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Nick Leeson

Nick Leeson

'The Original Rogue Trader', Former Barings Trader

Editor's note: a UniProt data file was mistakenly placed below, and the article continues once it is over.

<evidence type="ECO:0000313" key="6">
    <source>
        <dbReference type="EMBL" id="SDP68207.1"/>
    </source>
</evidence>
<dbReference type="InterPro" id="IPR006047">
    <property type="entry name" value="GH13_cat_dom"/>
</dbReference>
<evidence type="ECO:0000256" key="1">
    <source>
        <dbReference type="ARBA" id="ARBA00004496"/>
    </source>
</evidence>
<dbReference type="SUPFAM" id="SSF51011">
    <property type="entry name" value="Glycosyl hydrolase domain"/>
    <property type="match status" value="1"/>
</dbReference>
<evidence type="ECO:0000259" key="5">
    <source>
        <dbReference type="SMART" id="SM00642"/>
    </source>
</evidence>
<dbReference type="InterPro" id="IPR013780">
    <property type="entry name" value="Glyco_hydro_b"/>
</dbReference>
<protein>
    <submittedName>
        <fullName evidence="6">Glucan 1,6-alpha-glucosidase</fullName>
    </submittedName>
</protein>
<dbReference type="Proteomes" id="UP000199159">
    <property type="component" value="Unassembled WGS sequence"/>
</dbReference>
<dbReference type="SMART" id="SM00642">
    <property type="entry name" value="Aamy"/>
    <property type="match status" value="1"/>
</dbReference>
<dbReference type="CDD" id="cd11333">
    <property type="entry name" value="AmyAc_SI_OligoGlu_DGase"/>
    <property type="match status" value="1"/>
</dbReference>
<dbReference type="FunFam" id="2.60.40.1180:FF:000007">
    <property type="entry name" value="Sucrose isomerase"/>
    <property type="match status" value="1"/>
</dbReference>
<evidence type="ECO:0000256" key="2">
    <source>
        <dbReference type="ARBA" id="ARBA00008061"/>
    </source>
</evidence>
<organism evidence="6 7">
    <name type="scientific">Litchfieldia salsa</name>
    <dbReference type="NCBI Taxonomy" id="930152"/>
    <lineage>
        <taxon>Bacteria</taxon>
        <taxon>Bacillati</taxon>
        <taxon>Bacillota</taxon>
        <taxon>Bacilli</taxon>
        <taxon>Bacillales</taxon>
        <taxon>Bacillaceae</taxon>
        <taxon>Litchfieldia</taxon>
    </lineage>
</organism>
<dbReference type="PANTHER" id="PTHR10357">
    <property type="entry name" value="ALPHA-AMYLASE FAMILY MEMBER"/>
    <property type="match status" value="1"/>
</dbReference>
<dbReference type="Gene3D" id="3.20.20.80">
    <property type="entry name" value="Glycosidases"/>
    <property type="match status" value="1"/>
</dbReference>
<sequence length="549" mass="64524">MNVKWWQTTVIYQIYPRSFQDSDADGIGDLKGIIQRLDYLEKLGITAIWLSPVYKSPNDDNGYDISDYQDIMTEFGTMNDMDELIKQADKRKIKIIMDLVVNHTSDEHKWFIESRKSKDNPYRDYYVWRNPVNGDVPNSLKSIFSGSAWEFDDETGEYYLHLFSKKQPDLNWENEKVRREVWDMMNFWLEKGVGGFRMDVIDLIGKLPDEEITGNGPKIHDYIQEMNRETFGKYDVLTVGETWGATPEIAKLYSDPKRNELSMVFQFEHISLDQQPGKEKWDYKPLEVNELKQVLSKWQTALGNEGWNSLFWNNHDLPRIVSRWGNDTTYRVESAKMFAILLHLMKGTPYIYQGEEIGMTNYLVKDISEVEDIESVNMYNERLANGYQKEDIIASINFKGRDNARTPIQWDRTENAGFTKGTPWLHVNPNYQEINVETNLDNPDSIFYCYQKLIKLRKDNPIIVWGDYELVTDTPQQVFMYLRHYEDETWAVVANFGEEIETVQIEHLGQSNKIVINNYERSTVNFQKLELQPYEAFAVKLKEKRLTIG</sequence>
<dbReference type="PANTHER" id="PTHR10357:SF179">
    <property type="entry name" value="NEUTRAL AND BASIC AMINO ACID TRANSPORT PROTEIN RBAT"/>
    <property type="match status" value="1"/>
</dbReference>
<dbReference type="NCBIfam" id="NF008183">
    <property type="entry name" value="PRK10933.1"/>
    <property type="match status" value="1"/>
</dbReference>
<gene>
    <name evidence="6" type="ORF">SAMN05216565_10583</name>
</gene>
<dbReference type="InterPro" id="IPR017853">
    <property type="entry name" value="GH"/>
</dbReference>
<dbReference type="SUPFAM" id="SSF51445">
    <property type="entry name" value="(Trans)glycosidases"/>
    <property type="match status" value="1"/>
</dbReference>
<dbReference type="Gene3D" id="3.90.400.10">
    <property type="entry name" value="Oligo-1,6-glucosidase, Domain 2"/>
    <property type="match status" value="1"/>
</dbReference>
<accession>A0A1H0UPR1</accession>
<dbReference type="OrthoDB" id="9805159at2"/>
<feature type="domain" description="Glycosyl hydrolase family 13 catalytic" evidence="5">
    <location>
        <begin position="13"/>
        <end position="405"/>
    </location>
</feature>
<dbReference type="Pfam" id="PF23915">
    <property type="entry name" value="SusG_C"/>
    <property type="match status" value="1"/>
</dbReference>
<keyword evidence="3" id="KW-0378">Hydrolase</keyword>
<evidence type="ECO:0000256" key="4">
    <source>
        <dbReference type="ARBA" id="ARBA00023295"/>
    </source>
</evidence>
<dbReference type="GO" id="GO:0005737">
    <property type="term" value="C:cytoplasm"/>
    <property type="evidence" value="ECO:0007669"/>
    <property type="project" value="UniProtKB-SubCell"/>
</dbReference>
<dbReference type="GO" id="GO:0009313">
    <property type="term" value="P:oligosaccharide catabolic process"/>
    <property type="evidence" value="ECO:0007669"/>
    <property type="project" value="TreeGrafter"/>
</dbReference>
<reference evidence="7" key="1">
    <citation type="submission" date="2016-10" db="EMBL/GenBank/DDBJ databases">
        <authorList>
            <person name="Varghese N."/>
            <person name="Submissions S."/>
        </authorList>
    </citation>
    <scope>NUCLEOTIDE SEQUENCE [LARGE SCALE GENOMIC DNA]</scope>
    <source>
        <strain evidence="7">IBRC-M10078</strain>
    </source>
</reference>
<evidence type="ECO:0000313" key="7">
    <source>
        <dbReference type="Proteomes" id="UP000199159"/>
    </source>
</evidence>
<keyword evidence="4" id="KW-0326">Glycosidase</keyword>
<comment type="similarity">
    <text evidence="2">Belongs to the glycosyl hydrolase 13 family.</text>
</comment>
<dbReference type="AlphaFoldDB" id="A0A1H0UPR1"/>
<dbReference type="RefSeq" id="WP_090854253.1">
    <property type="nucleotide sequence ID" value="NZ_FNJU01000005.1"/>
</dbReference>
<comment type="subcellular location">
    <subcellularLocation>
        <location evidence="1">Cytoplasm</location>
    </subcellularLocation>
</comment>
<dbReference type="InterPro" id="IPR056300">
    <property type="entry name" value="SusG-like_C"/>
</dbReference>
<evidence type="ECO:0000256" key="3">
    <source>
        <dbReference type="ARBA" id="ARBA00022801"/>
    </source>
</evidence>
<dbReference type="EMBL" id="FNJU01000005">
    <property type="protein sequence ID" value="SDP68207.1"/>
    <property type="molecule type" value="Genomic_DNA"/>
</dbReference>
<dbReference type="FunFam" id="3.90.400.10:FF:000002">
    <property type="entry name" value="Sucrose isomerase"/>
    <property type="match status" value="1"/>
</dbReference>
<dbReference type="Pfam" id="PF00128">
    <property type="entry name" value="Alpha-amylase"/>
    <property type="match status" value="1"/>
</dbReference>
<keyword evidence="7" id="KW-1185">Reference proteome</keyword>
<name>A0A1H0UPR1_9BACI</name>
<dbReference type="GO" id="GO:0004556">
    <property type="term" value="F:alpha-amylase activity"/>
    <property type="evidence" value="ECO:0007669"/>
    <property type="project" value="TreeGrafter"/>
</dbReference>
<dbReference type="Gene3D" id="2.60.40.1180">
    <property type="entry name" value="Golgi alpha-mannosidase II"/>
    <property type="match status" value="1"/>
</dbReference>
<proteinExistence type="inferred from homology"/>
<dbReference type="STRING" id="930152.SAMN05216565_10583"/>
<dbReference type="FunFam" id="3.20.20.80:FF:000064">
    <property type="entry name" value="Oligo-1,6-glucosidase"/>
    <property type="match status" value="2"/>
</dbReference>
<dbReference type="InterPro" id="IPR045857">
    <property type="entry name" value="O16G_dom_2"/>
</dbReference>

Nick Leeson, the “rogue trader” that broke Barings Bank is one of the most sought-after speakers on the global speaking circuit. The collapse of Barings Bank, and Nick Leeson's role in it, remains one of the most spectacular debacles in modern financial history. How could one trader, an ambitious 25 years old investment broker, bring down the banking empire that had funded the Napoleonic Wars and counted HM The Queen as one of its private customers? The young gambler who found himself sucked into a terrifying spiral of loss was a working-class boy from Watford, north London, who lived out of his depth, high in an upper-class world, until his unchecked gambling caused the downfall of Barings Bank in 1995 and caused chaos in the Singaporean money market. More recent cases such as Allied Irish Bank, Societe Generale (2008) and UBS (2011) simply highlight that loopholes haven't been closed. In an exclusive interview for the BBC with Huw Edwards, Nick commented "I think rogue trading is probably a daily occurrence amongst the financial markets. Not enough focus goes on those risk management areas, those compliance areas, those settlement areas, that can ultimately save them money." Despite more audacious and larger scale incidents of rogue trading since the collapse of Barings, Nick Leeson remains the most infamous and high-profile rogue trader and one of the world's most sought-after keynote speakers within the corporate sector. The late Sir David Frost, who interviewed Nick whilst in the Frankfurt prison, optioned the rights to his story and in 1999 the Hollywood film “Rogue Trader” was released as a dramatisation of his story and starred Ewan McGregor (Star Wars, Trainspotting) with Anna Friel (A Midsummer Night's Dream, Pushing Daisies) portraying his wife at the time. These events with Nick Leeson represent a unique opportunity for people to meet and question the main protagonist in the largest and most significant financial scandal of the 20th century and gain his personal insight into the current economy and the world today.